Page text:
I think that by the point that you are released from this mortal coil (if you're presently 72 years of age)--a reasonable bet is that CDs and DVDs will be with us for at least another 20 years...well after you realize that listening to any music in a hi-fi sense is problematic due to limits of hearing aid sound quality getting in the way (or your neighbors can't stand the volume levels that you use with your Klipsch loudspeakers...and call the police every time you listen).  The key to this wager, of course, is simply to retain the playback devices that play these formats in case there is a sudden market shake out that rejects an existing format. Also, the cost of transferring those older formatted recordings into digital files is really low if you're into DIY (i.e., ripping to FLAC, etc.).   That's true presently for phonograph records-->digital audio files stored on backing stores (hard drives or SSDs).  It's only time and a little effort...

 

Chris

  • Like 1

Share this post


Link to post
Share on other sites

Chris, you have me smiling! With that excellent technological, physical/practical, and spiritual argument. When I "slip these mortal coils", the music will be ever so much grander, true "surround", and eternal.

Until then, I will enjoy the wonderful sounds of the present!

Share this post


Link to post
Share on other sites
2 hours ago, JiminSTL said:

Robert, and others,

A question, please: any idea how long CDs/DVDs are likely to be around as a current and supported medium? I ask because I am a bit "thrifty/Scottish", and I prefer not to have such wonderful music be likely to be "outmoded" in the next decade or so (am almost 73, ha ha).

 

Oh, and the Concierto de Aranjuez is my absolute favorite of all classical music--well, next to The Messiah! The performance I consider the pinnacle of the Concierto is by John Williams on the guitar, and Eugene Ormandy conducting the Philadelphia Symphony Orchestra. Absolute perfection!!!

 

Pepe Romero performs Joaquín Rodrigo’s “Concierto de Aranjuezon” on the Blu-ray disc “Rafael Frühbeck de Burgos Danish NSO”.  Very enjoyable.  Audio and video are excellent.  (About a year ago I saw Pepe and several family members perform live.)

 

I believe Blu-ray discs aren’t going away soon.  And, Ultra HD Blu-ray discs are becoming available.  IMO there are already enough Blu-ray discs to warrant owning a player, and more discs are released every month. 

 

New SACDs are released every month.   (On Amazon search for “SACD”, and then in the pull-down box in the upper right corner select “Newest Arrivals”.)   SACD is NOT dead – particularly for classical music.

 

FWIW, last year when Oppo announced that they were discontinuing sales, I bought a second UDP-205.  (I have two UDP-205, plus a BDP-105, and a BDP-95.)   I am equipped to play any modern digital audio and video format, whether disc or download.

 

Does your amp have an HDMI input (e.g., AVR), or only red & white RCA analog line-level inputs (i.e., traditional stereo hi-fi amp)?  

 

If you want a universal player that has analog RCA line-level audio outputs for stereo (not surround-sound), then you might consider the Sony UBP-X1000ES.  (The Oppo units have RCA analog line-level outputs for 5.1.)   I have no personal experience with the UBP-X1000ES, but I’ve read good things.  New UBP-X1000ES are commonly available for $500, and I’ve seen “factory refurb” units on eBay for less.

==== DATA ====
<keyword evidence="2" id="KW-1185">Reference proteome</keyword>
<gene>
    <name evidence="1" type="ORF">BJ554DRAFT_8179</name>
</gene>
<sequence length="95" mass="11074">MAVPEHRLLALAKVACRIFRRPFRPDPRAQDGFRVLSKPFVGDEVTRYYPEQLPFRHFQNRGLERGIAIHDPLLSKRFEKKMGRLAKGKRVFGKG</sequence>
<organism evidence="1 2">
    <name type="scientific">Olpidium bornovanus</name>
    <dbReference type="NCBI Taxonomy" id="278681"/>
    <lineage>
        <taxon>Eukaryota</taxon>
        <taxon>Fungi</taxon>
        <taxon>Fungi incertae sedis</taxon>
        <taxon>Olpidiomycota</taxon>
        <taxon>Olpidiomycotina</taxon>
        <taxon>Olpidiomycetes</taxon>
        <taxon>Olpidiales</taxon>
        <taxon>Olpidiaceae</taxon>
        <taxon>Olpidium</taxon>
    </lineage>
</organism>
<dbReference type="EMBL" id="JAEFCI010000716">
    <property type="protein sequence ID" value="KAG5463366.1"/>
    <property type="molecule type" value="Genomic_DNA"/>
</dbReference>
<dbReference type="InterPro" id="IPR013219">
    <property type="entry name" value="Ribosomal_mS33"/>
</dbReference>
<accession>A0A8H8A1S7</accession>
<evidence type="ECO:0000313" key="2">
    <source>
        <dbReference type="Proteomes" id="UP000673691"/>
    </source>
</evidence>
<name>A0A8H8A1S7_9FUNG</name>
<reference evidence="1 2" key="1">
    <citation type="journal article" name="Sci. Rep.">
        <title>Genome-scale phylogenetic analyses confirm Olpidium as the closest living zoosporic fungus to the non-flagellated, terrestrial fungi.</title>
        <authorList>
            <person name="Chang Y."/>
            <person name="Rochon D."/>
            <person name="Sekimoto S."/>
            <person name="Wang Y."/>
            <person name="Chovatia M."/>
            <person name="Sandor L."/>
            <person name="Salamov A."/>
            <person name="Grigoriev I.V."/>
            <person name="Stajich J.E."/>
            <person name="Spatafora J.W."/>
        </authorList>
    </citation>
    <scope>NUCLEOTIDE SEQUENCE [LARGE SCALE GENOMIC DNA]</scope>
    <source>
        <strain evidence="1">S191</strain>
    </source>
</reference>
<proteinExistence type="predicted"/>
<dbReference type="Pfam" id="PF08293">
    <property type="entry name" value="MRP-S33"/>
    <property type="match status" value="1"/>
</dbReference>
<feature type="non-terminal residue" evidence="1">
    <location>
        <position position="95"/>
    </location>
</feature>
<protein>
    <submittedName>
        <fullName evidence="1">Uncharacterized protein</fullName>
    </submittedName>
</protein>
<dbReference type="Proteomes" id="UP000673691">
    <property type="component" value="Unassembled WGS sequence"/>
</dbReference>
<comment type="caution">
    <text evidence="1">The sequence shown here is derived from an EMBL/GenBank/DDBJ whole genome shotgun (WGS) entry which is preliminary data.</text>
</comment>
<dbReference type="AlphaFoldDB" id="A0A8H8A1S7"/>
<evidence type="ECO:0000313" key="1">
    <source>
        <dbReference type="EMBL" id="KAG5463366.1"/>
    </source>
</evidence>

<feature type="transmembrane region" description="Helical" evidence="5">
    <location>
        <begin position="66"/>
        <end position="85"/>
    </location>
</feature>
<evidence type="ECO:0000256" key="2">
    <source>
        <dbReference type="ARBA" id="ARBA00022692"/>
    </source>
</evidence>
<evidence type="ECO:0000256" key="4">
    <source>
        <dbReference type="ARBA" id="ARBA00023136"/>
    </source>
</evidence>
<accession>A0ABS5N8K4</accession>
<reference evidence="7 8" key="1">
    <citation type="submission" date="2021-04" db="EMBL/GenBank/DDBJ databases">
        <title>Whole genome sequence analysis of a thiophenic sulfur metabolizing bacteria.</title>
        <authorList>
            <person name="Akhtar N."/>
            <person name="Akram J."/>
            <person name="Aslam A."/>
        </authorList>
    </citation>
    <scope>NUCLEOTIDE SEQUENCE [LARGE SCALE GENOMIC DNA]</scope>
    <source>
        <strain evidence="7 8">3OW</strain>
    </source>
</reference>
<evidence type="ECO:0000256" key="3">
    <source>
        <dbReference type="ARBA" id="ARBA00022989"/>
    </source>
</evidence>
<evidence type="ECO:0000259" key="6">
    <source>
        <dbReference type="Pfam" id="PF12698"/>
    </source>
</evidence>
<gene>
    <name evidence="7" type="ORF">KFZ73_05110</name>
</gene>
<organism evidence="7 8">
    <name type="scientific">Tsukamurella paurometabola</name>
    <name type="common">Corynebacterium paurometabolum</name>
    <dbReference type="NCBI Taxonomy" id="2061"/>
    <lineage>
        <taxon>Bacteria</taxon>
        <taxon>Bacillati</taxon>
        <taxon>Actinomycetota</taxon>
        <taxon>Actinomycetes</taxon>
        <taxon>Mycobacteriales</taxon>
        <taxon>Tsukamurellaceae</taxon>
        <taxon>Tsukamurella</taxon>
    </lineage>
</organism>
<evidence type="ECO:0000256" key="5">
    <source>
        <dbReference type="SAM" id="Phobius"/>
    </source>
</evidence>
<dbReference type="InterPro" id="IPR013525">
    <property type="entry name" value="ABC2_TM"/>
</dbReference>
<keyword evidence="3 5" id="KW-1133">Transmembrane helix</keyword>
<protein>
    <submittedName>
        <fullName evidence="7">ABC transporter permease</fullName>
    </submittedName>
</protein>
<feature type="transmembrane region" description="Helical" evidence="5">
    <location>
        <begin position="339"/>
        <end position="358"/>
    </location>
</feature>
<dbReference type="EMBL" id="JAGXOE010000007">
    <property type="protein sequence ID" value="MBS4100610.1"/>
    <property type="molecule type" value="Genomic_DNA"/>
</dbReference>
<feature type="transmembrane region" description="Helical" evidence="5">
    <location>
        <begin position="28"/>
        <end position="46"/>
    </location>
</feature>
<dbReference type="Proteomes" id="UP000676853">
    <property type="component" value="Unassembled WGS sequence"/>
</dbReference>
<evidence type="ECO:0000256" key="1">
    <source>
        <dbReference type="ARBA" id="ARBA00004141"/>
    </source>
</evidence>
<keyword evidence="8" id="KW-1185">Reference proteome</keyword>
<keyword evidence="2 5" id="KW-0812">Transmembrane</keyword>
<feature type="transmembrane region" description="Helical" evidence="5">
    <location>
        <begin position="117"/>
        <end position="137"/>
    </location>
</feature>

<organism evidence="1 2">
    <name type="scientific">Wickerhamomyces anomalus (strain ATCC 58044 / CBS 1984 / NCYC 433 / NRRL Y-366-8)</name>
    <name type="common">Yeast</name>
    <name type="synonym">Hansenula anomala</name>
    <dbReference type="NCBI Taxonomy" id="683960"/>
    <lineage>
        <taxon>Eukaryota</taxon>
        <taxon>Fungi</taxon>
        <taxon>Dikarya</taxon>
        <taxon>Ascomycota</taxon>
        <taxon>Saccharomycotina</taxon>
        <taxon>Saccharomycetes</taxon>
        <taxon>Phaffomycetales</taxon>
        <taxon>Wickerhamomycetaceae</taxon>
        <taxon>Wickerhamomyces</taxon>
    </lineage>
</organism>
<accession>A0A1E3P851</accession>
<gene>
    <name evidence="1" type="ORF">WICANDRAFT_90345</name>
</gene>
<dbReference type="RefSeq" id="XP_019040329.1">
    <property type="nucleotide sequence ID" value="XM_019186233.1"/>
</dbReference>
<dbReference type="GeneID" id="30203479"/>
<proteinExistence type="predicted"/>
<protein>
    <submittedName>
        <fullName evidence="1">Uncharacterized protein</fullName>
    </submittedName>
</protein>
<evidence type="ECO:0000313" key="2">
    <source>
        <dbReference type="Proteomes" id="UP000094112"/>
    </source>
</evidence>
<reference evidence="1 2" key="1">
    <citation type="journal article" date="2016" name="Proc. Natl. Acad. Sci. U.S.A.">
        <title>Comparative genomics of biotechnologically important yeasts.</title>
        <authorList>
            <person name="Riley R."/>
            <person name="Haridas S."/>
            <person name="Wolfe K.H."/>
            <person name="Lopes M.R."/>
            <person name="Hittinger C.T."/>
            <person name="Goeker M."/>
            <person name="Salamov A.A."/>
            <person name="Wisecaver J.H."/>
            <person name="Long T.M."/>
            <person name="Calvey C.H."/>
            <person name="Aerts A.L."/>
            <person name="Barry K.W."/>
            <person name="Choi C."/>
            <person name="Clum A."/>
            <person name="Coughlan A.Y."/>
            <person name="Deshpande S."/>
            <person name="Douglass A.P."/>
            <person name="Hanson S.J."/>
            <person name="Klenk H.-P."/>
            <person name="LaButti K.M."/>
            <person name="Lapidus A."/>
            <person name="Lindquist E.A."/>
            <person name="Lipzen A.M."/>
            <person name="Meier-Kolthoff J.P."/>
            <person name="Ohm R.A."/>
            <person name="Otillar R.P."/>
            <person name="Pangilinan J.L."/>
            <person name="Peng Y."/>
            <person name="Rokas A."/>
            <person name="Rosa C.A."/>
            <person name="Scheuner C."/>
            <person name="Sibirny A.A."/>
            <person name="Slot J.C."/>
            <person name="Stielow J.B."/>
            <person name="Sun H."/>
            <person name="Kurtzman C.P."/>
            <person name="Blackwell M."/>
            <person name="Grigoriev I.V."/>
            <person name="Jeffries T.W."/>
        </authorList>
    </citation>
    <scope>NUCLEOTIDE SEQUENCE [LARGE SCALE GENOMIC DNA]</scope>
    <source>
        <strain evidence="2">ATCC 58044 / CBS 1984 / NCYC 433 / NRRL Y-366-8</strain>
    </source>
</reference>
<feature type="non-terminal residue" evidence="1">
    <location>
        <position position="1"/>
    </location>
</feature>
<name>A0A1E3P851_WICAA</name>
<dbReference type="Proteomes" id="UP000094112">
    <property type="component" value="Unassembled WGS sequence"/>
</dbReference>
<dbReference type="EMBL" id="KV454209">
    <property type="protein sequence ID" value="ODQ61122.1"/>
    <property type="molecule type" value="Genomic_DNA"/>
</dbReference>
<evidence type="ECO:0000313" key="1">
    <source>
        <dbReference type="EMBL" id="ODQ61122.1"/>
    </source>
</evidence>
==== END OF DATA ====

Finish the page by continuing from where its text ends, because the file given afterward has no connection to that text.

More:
If you want a universal player that has only HDMI output (i.e., you have an AVR), and will play Blu-ray, Ultra HD Blu-ray, SACD, CD, and downloaded hi-res music, there are several models available.  A friend of mine recently bought a Sony UBPX-X700.  They’re available on Amazon for $168.  But remember – no analog RCA audio connections.

 

The availability of high-quality hi-res recordings (e.g., Blu-ray, SACD, hi-res download) varies by music genre.   For the classical music I love, most new releases are available in hi-res.   Therefore, for me a universal player is essential in order to enjoy the best quality audio (and audio/video) recordings.

Share this post


Link to post
Share on other sites

Chris, you have me smiling! With that excellent technological, physical/practical, and spiritual argument. When I "slip these mortal coils", the music will be ever so much grander, true "surround", and eternal.

Until then, I will enjoy the wonderful sounds of the present!

 

^ Robert, thanks for the info! 

Love listening to Pepe--and the others. In fact, back in 1965-1966, while living in the San Francisco area, I attended a concert by "the Romero Family". I suppose Pepe was among them. Anyway, it was a fantastic performance, of course. Also had the great pleasure of seeing/listening to Andres Segovia, Artur Rubenstein, Isaac Stern (I think), and, possibly, David Horowitz.

 

Guess that makes me old, but what a way to get there . . . .

 

Share this post


Link to post
Share on other sites

Join the conversation

You can post now and register later. If you have an account, sign in now to post with your account.
Note: Your post will require moderator approval before it will be visible.

Guest
Reply to this topic...

×   Pasted as rich text.   Paste as plain text instead

  Only 75 emoji are allowed.

×   Your link has been automatically embedded.   Display as a link instead

×   Your previous content has been restored.   Clear editor

×   You cannot paste images directly. Upload or insert images from URL.

Sign in to follow this  

×
×
  • Create New...